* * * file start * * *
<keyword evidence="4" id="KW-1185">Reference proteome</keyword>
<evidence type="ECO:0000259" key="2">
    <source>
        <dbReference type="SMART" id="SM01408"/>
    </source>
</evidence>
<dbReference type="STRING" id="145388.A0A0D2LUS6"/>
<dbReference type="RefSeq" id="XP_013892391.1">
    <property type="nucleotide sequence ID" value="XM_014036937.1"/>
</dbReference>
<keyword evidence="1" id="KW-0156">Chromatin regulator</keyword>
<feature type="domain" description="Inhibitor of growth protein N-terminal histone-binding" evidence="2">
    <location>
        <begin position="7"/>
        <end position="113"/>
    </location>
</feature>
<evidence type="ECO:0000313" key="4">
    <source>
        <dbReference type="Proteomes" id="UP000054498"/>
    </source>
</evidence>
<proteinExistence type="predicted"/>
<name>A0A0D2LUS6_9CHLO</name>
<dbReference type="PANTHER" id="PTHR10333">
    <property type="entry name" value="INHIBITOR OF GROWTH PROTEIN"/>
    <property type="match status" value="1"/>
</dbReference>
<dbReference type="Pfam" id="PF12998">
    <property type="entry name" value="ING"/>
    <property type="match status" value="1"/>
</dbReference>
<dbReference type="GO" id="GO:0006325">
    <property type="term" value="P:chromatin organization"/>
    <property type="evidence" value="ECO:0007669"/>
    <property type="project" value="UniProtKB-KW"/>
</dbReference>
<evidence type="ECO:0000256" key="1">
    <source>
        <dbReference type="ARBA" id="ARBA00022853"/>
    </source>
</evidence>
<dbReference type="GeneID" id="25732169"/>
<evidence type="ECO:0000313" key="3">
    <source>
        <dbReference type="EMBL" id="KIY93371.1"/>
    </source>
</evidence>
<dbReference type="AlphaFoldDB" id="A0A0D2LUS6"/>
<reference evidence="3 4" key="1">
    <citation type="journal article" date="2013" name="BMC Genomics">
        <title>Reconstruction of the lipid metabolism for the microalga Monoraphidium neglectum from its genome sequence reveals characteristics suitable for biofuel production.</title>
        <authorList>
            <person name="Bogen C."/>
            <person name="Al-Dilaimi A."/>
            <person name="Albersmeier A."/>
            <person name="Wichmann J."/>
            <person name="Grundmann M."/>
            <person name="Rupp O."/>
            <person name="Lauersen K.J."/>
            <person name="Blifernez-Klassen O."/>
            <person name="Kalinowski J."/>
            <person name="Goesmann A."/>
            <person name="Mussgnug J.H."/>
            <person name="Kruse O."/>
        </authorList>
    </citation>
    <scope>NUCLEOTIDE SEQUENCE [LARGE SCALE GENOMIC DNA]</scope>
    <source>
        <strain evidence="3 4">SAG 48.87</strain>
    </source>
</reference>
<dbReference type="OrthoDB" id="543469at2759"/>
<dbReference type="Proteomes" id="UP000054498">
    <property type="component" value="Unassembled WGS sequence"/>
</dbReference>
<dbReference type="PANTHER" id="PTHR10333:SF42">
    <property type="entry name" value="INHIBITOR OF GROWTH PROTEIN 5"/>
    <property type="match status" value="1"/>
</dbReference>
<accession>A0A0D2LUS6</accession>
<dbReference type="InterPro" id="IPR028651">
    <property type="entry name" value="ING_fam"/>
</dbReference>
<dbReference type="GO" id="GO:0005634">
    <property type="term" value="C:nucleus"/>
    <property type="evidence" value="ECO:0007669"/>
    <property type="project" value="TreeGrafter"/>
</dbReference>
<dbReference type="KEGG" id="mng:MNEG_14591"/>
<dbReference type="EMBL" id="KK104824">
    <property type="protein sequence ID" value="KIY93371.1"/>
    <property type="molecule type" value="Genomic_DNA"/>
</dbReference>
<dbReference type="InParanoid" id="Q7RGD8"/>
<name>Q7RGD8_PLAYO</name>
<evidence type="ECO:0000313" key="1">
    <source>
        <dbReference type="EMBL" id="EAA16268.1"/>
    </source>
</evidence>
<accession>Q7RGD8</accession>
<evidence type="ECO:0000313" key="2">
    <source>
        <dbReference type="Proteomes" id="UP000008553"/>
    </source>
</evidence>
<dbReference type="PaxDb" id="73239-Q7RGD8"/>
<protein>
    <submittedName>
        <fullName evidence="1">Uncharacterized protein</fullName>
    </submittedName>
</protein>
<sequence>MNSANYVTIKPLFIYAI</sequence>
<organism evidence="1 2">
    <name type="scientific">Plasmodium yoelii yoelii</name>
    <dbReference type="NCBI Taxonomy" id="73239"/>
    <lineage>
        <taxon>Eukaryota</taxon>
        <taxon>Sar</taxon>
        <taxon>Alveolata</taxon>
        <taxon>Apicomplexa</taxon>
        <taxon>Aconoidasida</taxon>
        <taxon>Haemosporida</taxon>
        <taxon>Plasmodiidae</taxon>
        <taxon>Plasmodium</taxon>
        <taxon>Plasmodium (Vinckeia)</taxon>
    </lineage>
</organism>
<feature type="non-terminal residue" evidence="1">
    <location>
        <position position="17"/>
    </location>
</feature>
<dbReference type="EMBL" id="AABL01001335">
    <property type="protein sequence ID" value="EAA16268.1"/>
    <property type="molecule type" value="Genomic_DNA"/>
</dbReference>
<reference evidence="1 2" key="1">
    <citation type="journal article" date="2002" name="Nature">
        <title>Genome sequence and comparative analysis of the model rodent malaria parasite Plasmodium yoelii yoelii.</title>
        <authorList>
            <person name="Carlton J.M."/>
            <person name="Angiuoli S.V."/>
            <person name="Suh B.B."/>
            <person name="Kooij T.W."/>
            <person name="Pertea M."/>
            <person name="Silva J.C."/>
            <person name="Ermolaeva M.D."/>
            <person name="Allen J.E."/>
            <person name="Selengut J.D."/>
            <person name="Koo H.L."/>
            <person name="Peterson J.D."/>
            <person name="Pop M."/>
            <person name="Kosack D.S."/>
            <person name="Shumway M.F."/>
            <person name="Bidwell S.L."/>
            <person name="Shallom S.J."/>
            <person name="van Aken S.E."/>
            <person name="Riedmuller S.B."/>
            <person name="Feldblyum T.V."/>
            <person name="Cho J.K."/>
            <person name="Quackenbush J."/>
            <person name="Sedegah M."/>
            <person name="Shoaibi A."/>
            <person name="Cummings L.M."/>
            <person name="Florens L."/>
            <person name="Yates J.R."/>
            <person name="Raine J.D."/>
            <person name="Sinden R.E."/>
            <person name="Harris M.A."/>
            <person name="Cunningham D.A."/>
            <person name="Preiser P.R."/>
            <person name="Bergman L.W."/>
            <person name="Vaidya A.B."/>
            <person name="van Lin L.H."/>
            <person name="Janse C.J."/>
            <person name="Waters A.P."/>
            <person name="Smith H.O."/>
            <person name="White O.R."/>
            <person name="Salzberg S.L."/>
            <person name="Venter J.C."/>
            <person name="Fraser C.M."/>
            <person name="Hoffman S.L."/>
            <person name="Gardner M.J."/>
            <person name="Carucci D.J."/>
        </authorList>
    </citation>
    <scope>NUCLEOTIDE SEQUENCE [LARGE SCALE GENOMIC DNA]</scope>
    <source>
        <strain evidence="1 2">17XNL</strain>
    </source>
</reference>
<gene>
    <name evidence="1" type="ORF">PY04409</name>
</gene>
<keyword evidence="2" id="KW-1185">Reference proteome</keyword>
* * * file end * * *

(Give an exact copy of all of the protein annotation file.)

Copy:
<keyword evidence="4" id="KW-1185">Reference proteome</keyword>
<evidence type="ECO:0000259" key="2">
    <source>
        <dbReference type="SMART" id="SM01408"/>
    </source>
</evidence>
<dbReference type="STRING" id="145388.A0A0D2LUS6"/>
<dbReference type="RefSeq" id="XP_013892391.1">
    <property type="nucleotide sequence ID" value="XM_014036937.1"/>
</dbReference>
<keyword evidence="1" id="KW-0156">Chromatin regulator</keyword>
<feature type="domain" description="Inhibitor of growth protein N-terminal histone-binding" evidence="2">
    <location>
        <begin position="7"/>
        <end position="113"/>
    </location>
</feature>
<evidence type="ECO:0000313" key="4">
    <source>
        <dbReference type="Proteomes" id="UP000054498"/>
    </source>
</evidence>
<proteinExistence type="predicted"/>
<name>A0A0D2LUS6_9CHLO</name>
<dbReference type="PANTHER" id="PTHR10333">
    <property type="entry name" value="INHIBITOR OF GROWTH PROTEIN"/>
    <property type="match status" value="1"/>
</dbReference>
<dbReference type="Pfam" id="PF12998">
    <property type="entry name" value="ING"/>
    <property type="match status" value="1"/>
</dbReference>
<dbReference type="GO" id="GO:0006325">
    <property type="term" value="P:chromatin organization"/>
    <property type="evidence" value="ECO:0007669"/>
    <property type="project" value="UniProtKB-KW"/>
</dbReference>
<evidence type="ECO:0000256" key="1">
    <source>
        <dbReference type="ARBA" id="ARBA00022853"/>
    </source>
</evidence>
<dbReference type="GeneID" id="25732169"/>
<evidence type="ECO:0000313" key="3">
    <source>
        <dbReference type="EMBL" id="KIY93371.1"/>
    </source>
</evidence>
<dbReference type="AlphaFoldDB" id="A0A0D2LUS6"/>
<reference evidence="3 4" key="1">
    <citation type="journal article" date="2013" name="BMC Genomics">
        <title>Reconstruction of the lipid metabolism for the microalga Monoraphidium neglectum from its genome sequence reveals characteristics suitable for biofuel production.</title>
        <authorList>
            <person name="Bogen C."/>
            <person name="Al-Dilaimi A."/>
            <person name="Albersmeier A."/>
            <person name="Wichmann J."/>
            <person name="Grundmann M."/>
            <person name="Rupp O."/>
            <person name="Lauersen K.J."/>
            <person name="Blifernez-Klassen O."/>
            <person name="Kalinowski J."/>
            <person name="Goesmann A."/>
            <person name="Mussgnug J.H."/>
            <person name="Kruse O."/>
        </authorList>
    </citation>
    <scope>NUCLEOTIDE SEQUENCE [LARGE SCALE GENOMIC DNA]</scope>
    <source>
        <strain evidence="3 4">SAG 48.87</strain>
    </source>
</reference>
<dbReference type="OrthoDB" id="543469at2759"/>
<dbReference type="Proteomes" id="UP000054498">
    <property type="component" value="Unassembled WGS sequence"/>
</dbReference>
<dbReference type="PANTHER" id="PTHR10333:SF42">
    <property type="entry name" value="INHIBITOR OF GROWTH PROTEIN 5"/>
    <property type="match status" value="1"/>
</dbReference>
<accession>A0A0D2LUS6</accession>
<dbReference type="InterPro" id="IPR028651">
    <property type="entry name" value="ING_fam"/>
</dbReference>
<dbReference type="GO" id="GO:0005634">
    <property type="term" value="C:nucleus"/>
    <property type="evidence" value="ECO:0007669"/>
    <property type="project" value="TreeGrafter"/>
</dbReference>
<dbReference type="KEGG" id="mng:MNEG_14591"/>
<dbReference type="EMBL" id="KK104824">
    <property type="protein sequence ID" value="KIY93371.1"/>
    <property type="molecule type" value="Genomic_DNA"/>
</dbReference>
<dbReference type="InParanoid" id="Q7RGD8"/>
<name>Q7RGD8_PLAYO</name>
<evidence type="ECO:0000313" key="1">
    <source>
        <dbReference type="EMBL" id="EAA16268.1"/>
    </source>
</evidence>
<accession>Q7RGD8</accession>
<evidence type="ECO:0000313" key="2">
    <source>
        <dbReference type="Proteomes" id="UP000008553"/>
    </source>
</evidence>
<dbReference type="PaxDb" id="73239-Q7RGD8"/>
<protein>
    <submittedName>
        <fullName evidence="1">Uncharacterized protein</fullName>
    </submittedName>
</protein>
<sequence>MNSANYVTIKPLFIYAI</sequence>
<organism evidence="1 2">
    <name type="scientific">Plasmodium yoelii yoelii</name>
    <dbReference type="NCBI Taxonomy" id="73239"/>
    <lineage>
        <taxon>Eukaryota</taxon>
        <taxon>Sar</taxon>
        <taxon>Alveolata</taxon>
        <taxon>Apicomplexa</taxon>
        <taxon>Aconoidasida</taxon>
        <taxon>Haemosporida</taxon>
        <taxon>Plasmodiidae</taxon>
        <taxon>Plasmodium</taxon>
        <taxon>Plasmodium (Vinckeia)</taxon>
    </lineage>
</organism>
<feature type="non-terminal residue" evidence="1">
    <location>
        <position position="17"/>
    </location>
</feature>
<dbReference type="EMBL" id="AABL01001335">
    <property type="protein sequence ID" value="EAA16268.1"/>
    <property type="molecule type" value="Genomic_DNA"/>
</dbReference>
<reference evidence="1 2" key="1">
    <citation type="journal article" date="2002" name="Nature">
        <title>Genome sequence and comparative analysis of the model rodent malaria parasite Plasmodium yoelii yoelii.</title>
        <authorList>
            <person name="Carlton J.M."/>
            <person name="Angiuoli S.V."/>
            <person name="Suh B.B."/>
            <person name="Kooij T.W."/>
            <person name="Pertea M."/>
            <person name="Silva J.C."/>
            <person name="Ermolaeva M.D."/>
            <person name="Allen J.E."/>
            <person name="Selengut J.D."/>
            <person name="Koo H.L."/>
            <person name="Peterson J.D."/>
            <person name="Pop M."/>
            <person name="Kosack D.S."/>
            <person name="Shumway M.F."/>
            <person name="Bidwell S.L."/>
            <person name="Shallom S.J."/>
            <person name="van Aken S.E."/>
            <person name="Riedmuller S.B."/>
            <person name="Feldblyum T.V."/>
            <person name="Cho J.K."/>
            <person name="Quackenbush J."/>
            <person name="Sedegah M."/>
            <person name="Shoaibi A."/>
            <person name="Cummings L.M."/>
            <person name="Florens L."/>
            <person name="Yates J.R."/>
            <person name="Raine J.D."/>
            <person name="Sinden R.E."/>
            <person name="Harris M.A."/>
            <person name="Cunningham D.A."/>
            <person name="Preiser P.R."/>
            <person name="Bergman L.W."/>
            <person name="Vaidya A.B."/>
            <person name="van Lin L.H."/>
            <person name="Janse C.J."/>
            <person name="Waters A.P."/>
            <person name="Smith H.O."/>
            <person name="White O.R."/>
            <person name="Salzberg S.L."/>
            <person name="Venter J.C."/>
            <person name="Fraser C.M."/>
            <person name="Hoffman S.L."/>
            <person name="Gardner M.J."/>
            <person name="Carucci D.J."/>
        </authorList>
    </citation>
    <scope>NUCLEOTIDE SEQUENCE [LARGE SCALE GENOMIC DNA]</scope>
    <source>
        <strain evidence="1 2">17XNL</strain>
    </source>
</reference>
<gene>
    <name evidence="1" type="ORF">PY04409</name>
</gene>
<keyword evidence="2" id="KW-1185">Reference proteome</keyword>